Tuesday, 31 July 2007

Sanding off the paint and old gesso

Goodness, I'm glad that's over. (Well, the worst of it). It's done my hands no good at all, though my arm muscles are now more toned. The flat underside is the most difficult, and I always leave it till last.

The horse had been painted twice, over patchy remnants of gesso; first in cream, then white. The back legs were reinforced with metal plates held on by twelve screws. One crack was filled with car filler. One back leg has come off, and the other is wobbly.

I pulled out nails as I went. One turned out to be not a nail, but half a drill bit, snapped off and left in the hole. This horse was made with superb craftsmanship, and 'done up' with hamfisted ignorance, the lot of so many rocking horses.

Monday, 30 July 2007

Let's do up the old rocking horse!


  1. All the materials needed to restore a rocking horse may be found in any garden shed or garage.
  2. Quick tip: a power sander will whisk off that old paint finish in a trice.
  3. Always use the longest nails and screws available.
  4. Lots of them, don't stint yourself. It's fun, banging in nails.
  5. Wobbly legs? Safety is paramount. Brace them with steel brackets (available from your local ironmonger). No-one will notice.
  6. Keep a tub of car filler by you for those pesky gaps.
  7. Dapples can be tricky; why not try a fresh white gloss coat with attractive black patches instead?
  8. Be creative when replacing old horsehair. An old mop makes a very acceptable mane and tail, you will find. And don't forget, nice long nails to secure it.
  9. A saddle and bridle can be readily improvised, with a little imagination. Use what you have to hand.
  10. Now doesn't that look nice? The old horse has a new lease of life. A weekend well spent.

Sunday, 29 July 2007

A paper head for starters...

My lutemaker friend, Stephen Gottlieb, (see his website, Lutemaker) is going to cut me up some wood for my headless horse's head. I have been working out the dimensions, using a photo of a rather nice J & G Lines horse of similar age.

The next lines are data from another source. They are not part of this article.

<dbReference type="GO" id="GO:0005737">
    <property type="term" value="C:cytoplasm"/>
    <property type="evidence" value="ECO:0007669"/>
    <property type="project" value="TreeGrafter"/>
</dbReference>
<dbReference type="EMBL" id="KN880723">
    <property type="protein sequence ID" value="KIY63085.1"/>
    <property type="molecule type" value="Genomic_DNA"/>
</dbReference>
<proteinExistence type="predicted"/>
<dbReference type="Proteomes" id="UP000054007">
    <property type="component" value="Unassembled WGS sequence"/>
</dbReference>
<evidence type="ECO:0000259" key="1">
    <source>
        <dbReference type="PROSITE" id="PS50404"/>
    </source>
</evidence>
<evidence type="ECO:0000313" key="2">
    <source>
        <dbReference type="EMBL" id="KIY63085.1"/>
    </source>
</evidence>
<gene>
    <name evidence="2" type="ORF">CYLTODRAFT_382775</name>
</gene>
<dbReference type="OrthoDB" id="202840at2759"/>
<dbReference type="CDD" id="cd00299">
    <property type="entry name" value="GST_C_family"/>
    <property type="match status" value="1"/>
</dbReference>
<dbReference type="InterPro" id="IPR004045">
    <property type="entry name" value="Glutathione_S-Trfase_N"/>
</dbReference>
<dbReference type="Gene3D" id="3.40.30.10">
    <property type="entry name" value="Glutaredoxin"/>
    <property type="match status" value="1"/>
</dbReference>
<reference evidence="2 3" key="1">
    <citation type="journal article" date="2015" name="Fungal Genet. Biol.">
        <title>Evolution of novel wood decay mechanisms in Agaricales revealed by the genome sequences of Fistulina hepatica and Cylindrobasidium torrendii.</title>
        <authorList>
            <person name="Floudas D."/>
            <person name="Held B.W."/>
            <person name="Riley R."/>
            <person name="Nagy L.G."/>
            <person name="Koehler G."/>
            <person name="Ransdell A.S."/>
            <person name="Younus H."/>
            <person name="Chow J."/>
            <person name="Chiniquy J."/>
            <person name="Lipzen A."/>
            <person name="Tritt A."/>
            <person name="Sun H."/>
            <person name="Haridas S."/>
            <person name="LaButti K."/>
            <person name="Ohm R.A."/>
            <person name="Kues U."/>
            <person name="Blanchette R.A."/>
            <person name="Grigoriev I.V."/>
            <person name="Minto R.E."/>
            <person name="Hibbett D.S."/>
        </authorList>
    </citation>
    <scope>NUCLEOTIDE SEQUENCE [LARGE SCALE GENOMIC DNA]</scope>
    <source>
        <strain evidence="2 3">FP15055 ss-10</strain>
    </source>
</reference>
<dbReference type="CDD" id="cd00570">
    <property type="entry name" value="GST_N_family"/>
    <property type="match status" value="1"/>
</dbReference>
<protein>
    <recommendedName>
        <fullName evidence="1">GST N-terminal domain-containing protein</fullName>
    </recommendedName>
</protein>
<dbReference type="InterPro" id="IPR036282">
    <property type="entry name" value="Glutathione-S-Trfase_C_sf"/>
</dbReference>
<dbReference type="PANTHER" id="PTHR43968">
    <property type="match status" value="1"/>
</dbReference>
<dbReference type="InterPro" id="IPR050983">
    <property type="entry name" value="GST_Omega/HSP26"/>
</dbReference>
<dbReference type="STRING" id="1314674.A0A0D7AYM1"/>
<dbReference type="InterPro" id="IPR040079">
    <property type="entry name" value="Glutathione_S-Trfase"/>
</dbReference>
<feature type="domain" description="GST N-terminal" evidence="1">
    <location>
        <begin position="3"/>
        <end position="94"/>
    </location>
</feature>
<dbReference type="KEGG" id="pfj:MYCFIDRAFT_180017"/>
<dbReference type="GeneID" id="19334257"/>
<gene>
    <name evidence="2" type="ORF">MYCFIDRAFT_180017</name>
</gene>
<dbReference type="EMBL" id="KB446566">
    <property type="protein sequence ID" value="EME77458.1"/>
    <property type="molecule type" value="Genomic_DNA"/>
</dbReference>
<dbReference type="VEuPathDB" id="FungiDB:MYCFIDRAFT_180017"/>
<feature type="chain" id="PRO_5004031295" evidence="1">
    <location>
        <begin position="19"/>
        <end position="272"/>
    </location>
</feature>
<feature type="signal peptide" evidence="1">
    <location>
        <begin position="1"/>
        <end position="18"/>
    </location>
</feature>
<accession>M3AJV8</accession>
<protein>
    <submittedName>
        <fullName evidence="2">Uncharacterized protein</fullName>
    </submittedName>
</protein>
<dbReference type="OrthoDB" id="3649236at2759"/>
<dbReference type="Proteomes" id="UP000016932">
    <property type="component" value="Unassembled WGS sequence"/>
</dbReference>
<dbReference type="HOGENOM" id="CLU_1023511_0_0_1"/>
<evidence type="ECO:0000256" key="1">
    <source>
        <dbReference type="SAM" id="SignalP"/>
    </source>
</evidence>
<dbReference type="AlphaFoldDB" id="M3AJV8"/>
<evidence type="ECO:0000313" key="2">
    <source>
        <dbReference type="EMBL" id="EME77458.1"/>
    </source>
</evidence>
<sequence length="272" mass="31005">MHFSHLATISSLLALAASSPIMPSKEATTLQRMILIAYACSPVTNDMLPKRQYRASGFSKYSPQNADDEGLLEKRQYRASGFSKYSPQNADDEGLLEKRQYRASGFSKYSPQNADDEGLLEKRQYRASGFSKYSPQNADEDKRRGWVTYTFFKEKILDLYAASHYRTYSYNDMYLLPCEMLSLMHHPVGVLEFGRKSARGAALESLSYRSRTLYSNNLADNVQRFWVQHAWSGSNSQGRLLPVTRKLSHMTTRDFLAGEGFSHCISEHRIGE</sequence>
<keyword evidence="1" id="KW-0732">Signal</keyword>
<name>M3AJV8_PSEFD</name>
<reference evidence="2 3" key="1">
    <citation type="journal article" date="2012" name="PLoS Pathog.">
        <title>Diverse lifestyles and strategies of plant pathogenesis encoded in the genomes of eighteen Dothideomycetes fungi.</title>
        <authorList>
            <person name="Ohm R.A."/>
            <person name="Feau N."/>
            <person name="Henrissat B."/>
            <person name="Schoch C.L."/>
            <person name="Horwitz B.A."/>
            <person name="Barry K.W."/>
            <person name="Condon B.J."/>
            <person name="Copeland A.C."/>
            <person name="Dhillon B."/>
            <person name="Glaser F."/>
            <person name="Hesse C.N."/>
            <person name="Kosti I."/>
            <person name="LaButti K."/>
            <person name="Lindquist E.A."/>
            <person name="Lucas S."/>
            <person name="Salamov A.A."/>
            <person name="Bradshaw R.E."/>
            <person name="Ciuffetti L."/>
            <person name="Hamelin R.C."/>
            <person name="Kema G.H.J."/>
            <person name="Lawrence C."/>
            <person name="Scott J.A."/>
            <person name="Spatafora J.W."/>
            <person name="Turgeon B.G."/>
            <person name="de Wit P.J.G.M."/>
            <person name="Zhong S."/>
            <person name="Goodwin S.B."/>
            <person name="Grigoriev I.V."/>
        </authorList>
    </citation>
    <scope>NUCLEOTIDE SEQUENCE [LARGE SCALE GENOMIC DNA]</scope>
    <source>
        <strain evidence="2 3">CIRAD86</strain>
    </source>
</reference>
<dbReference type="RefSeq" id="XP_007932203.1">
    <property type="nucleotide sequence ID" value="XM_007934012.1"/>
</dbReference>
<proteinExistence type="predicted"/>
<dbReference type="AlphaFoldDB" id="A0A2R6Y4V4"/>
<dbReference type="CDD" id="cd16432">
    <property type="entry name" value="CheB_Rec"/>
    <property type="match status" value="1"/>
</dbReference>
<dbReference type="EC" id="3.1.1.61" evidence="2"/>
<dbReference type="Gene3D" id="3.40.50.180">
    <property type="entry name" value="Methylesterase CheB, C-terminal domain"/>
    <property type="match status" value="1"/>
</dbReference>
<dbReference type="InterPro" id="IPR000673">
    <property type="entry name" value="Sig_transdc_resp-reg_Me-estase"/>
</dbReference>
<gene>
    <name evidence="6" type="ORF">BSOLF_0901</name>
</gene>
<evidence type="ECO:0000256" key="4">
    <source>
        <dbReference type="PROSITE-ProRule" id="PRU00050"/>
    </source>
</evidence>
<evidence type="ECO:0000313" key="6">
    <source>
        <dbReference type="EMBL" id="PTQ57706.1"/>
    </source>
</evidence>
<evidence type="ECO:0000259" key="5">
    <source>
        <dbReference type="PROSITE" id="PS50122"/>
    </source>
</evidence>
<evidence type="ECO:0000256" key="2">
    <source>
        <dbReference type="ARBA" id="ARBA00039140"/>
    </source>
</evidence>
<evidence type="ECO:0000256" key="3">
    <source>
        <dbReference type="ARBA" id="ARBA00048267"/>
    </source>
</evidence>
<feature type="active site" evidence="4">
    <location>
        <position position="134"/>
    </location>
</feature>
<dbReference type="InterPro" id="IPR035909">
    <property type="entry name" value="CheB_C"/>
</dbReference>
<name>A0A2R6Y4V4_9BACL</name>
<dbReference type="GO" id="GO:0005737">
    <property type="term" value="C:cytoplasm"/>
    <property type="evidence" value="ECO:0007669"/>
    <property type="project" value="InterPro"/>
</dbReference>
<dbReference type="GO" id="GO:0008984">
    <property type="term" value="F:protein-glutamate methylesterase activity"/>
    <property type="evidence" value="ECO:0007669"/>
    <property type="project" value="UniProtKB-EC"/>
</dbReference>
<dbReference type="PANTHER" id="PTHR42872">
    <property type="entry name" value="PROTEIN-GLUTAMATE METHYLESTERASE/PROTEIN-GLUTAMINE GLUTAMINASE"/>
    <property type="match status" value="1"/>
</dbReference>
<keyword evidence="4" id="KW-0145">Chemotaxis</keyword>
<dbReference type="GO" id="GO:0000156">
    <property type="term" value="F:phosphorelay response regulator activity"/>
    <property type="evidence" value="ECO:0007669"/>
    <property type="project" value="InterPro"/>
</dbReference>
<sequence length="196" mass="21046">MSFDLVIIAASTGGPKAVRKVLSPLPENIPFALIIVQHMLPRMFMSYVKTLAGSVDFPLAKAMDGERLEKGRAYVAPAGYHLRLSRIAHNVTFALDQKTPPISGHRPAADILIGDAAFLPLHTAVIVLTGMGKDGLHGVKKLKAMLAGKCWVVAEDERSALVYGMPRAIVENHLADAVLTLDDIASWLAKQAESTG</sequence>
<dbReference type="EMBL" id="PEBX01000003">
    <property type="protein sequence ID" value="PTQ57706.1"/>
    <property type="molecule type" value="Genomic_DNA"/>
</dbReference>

This photo shows a paper cutout stuck on the horse to give an idea of how it will look. I have tried various increments of size. I think this is it.

I am going to use lime, instead of the pine it was. This has the advantage of showing that it is a later addition, should anyone not realize...

I have the original wooden back to the saddle which I will replace.

(Tell me if you think this head outline looks wrong. I would welcome second opinions).

Friday, 27 July 2007

My only experience of wood carving so far

This is Seraphine (the eagle-eyed among you may notice she shares this name with my fictional dragon in Trav Zander).

She is a G & J Lines, and had no lower jaw when I bought her. I have replaced it, and re-tipped her ears.

A whole head and neck is more ambitious.

Tuesday, 24 July 2007

Inside the belly of the horse...

It's always fascinating to open up a rocking horse and see what's inside. Children post small objects into the hollow body of the horse through the tail hole, once the tail comes out, or through the pommel holes on older horses.

Here are the interesting things out of this horse. The date on the bus ticket is 10th November, 1962. The scrap of mane shows the horse had chestnut horsehair, and the original plug to hold the tail in is here to be re-used in due course.

That's better...

I have removed all the non-original parts (except two struts on the top of the stand which will come off later). This is what is left. Paint stripping next.

Normally the first thing I do is name the horse, because you do talk to them while working on them over long months. But I find you can't name a headless horse. It's not possible to gauge its personality minus a head.

Note the beautifully shaped fetlocks, a feature of J & G Lines horses.

Monday, 23 July 2007

My latest horse

I have just collected this rocking horse, bought on eBay for £67.
Three-quarters of her is a hundred years or so old; the head is a replacement, and bears no resemblance to the finely-carved head she would have started out with. The top plank of her body is not original, either.

She was made by J & G Lines (you can tell by the stamp on the underside of the brackets) so I shall study photos of similar horses to see what the missing parts should look like.

I plan to carve her a new head, as authentically as possible.